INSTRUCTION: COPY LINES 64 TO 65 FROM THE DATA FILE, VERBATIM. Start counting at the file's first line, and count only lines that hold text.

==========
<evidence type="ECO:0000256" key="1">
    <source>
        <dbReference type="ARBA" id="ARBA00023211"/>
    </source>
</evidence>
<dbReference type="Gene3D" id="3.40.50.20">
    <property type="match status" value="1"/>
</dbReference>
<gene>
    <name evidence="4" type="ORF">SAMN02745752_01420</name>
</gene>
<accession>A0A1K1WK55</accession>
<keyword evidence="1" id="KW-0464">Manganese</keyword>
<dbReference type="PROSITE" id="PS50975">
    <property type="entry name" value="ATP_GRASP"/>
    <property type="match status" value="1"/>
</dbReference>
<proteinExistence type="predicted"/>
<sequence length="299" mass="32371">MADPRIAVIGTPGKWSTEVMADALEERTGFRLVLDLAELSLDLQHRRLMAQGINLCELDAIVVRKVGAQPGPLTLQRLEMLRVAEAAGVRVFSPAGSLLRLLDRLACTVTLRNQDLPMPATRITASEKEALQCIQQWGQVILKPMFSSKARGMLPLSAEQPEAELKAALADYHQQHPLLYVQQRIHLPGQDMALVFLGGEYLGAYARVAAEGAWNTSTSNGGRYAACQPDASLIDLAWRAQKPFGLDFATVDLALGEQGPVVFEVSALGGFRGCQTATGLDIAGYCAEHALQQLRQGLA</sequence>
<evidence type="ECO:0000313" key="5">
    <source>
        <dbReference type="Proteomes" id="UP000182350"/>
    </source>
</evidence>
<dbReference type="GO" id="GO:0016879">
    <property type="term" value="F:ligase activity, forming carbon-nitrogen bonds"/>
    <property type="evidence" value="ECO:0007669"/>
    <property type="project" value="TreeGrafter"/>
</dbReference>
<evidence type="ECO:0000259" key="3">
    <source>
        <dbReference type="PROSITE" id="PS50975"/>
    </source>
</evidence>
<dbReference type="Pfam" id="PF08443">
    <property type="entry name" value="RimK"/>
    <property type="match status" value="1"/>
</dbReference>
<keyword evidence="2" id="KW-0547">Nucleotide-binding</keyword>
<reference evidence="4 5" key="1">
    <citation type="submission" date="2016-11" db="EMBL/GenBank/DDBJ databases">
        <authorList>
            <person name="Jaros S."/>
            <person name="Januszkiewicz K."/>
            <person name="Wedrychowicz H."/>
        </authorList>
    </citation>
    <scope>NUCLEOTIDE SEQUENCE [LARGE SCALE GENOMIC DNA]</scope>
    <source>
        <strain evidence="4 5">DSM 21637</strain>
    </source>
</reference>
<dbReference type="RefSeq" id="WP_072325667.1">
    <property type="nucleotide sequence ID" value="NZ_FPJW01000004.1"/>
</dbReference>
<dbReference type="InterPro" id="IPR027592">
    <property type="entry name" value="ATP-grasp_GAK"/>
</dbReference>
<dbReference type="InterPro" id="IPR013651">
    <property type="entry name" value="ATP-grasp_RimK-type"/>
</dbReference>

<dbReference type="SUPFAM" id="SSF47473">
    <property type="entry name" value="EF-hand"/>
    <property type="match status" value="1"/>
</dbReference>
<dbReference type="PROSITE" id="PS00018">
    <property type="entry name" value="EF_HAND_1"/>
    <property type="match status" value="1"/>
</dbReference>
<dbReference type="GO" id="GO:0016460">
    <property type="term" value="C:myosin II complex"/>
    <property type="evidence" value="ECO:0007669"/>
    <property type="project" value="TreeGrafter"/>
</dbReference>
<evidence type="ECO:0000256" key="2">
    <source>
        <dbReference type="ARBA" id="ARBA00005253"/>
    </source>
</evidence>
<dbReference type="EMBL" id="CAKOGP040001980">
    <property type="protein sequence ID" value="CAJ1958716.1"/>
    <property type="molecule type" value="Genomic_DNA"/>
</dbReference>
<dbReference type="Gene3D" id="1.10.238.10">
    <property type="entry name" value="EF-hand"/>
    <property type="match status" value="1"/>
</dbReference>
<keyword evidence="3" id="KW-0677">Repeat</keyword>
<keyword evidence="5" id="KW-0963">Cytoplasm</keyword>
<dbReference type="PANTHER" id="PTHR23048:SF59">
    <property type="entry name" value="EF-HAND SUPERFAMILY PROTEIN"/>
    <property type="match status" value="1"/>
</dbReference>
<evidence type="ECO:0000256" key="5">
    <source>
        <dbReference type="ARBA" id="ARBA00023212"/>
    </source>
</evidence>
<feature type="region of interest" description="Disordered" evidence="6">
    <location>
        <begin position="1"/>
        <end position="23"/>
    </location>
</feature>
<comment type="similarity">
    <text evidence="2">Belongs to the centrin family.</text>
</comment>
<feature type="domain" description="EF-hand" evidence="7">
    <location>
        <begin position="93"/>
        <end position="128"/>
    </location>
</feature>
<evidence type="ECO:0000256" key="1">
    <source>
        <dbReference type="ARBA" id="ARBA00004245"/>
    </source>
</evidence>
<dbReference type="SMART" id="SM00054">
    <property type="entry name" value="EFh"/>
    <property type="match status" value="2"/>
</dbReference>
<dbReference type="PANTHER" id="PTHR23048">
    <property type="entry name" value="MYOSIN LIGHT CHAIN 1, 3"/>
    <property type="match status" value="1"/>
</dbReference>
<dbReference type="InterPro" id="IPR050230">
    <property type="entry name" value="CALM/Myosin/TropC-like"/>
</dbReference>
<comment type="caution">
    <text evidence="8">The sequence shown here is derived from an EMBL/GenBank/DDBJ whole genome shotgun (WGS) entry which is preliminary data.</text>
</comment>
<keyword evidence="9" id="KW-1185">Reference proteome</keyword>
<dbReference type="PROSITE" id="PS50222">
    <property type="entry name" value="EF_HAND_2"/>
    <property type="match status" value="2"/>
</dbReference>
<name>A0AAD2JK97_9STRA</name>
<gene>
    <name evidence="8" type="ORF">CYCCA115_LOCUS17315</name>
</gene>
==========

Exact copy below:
    <property type="match status" value="1"/>
</dbReference>